- Smoothing spline
The smoothing spline is a method of
smoothing, or fitting a smooth curve to a set of noisy observations.
Let be a sequence of observations, modeled by the relation . The smoothing spline estimate of the function is defined to be the minimizer (over the class of twice differentiable functions) of [cite book|title=Generalized Additive Models|last=Hastie|first=T. J.|coauthors=Tibshirani, R. J.|year=1990|publisher=Chapman and Hall|isbn=0-412-34390-8] :
# is a smoothing parameter, controlling the trade-off between fidelity to the data and roughness of the function estimate.
# The integral is evaluated over the range of the .
# As (no smoothing), the smoothing spline converges to the interpolating spline.
# As (infinite smoothing), the roughness penalty becomes paramount and the estimate converges to a linear least-squares estimate.
# The roughness penalty based on the second derivative is the most common in modern statistics literature, although the method can easily be adapted to penalties based on other derivatives.
# In early literature, with equally-spaced , second or third-order differences were used in the penalty, rather than derivatives.
# When the sum-of-squares term is replaced by a log-likelihood, the resulting estimate is termed "penalized likelihood". The smoothing spline is the special case of penalized likelihood resulting from a Gaussian likelihood.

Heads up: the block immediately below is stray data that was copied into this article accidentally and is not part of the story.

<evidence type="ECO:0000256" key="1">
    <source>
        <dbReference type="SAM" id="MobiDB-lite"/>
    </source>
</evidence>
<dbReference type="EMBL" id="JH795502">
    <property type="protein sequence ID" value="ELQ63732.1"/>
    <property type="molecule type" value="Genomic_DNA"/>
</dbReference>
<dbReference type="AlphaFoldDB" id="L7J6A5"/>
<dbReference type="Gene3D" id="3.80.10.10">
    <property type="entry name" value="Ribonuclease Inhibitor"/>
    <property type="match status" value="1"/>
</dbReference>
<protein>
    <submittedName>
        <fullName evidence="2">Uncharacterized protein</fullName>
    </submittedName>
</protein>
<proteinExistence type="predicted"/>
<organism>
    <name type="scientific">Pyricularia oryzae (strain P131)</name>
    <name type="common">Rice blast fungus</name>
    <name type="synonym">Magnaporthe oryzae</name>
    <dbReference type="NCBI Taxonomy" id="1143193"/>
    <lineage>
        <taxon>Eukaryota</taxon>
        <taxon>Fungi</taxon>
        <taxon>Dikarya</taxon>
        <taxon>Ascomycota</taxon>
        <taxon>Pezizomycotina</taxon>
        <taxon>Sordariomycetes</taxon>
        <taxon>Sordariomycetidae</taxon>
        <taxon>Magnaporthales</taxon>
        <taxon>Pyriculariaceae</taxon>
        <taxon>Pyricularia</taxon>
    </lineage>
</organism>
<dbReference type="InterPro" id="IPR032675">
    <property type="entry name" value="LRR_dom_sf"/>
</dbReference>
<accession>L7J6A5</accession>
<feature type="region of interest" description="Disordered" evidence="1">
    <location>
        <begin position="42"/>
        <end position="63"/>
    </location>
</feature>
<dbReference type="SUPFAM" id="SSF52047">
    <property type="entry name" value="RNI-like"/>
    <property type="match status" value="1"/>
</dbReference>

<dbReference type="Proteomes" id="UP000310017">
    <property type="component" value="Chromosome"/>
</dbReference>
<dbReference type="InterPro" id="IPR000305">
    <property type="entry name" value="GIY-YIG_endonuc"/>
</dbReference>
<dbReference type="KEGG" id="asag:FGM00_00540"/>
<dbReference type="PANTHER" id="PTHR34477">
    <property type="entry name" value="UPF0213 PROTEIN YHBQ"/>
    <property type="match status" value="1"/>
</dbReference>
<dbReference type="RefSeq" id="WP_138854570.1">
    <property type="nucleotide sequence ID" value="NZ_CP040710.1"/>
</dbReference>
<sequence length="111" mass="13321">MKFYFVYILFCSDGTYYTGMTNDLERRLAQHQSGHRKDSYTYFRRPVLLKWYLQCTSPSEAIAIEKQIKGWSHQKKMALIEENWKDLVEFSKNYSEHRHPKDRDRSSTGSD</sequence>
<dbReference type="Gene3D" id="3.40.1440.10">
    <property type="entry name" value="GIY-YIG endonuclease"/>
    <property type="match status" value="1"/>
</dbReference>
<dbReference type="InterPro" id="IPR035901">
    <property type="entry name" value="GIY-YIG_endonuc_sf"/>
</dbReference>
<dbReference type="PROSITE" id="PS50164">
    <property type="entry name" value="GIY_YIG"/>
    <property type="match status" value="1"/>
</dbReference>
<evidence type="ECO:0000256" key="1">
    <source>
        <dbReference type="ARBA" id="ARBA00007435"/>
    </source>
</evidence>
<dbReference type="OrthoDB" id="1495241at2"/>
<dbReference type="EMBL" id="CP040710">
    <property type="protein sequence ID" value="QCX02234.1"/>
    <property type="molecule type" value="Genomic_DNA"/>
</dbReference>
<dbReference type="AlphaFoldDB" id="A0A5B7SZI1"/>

Derivation of the smoothing spline
It is useful to think of fitting a smoothing spline in two steps:
# First, derive the values .
# From these values, derive for all "x".
Now, treat the second step first.
Given the vector of fitted values, the sum-of-squares part of the spline criterion is fixed. It remains only to minimize , and the minimizer is a natural cubic spline that interpolates the points . This interpolating spline is a linear operator, and can be written in the form:where are a set of spline basis functions. As a result, the roughness penalty has the form:where the elements of "A" are . The basis functions, and hence the matrix "A", depend on the configuration of the predictor variables , but not on the responses or .
Now back the first step. The penalized sum-of-squares can be written as:where .Minimizing over gives:
Smoothing splines are related to, but distinct from:
* Regression splines. In this method, the data is fitted to a set of spline basis functions with a reduced set of knots, typically by least squares. No roughness penalty is used.
* Penalized Splines. This combines the reduced knots of regression splines, with the roughness penalty of smoothing splines. [cite book|title=Semiparametric Regression|last=Ruppert|first=David|coauthors=Wand, M. P. and Carroll, R. J.|publisher=Cambridge University Press|year=2003|isbn=0-521-78050-0]
* Wahba, G. (1990). "Spline Models for Observational Data". SIAM, Philadelphia.
* Green, P. J. and Silverman, B. W. (1994). "Nonparametric Regression and Generalized Linear Models". CRC Press.
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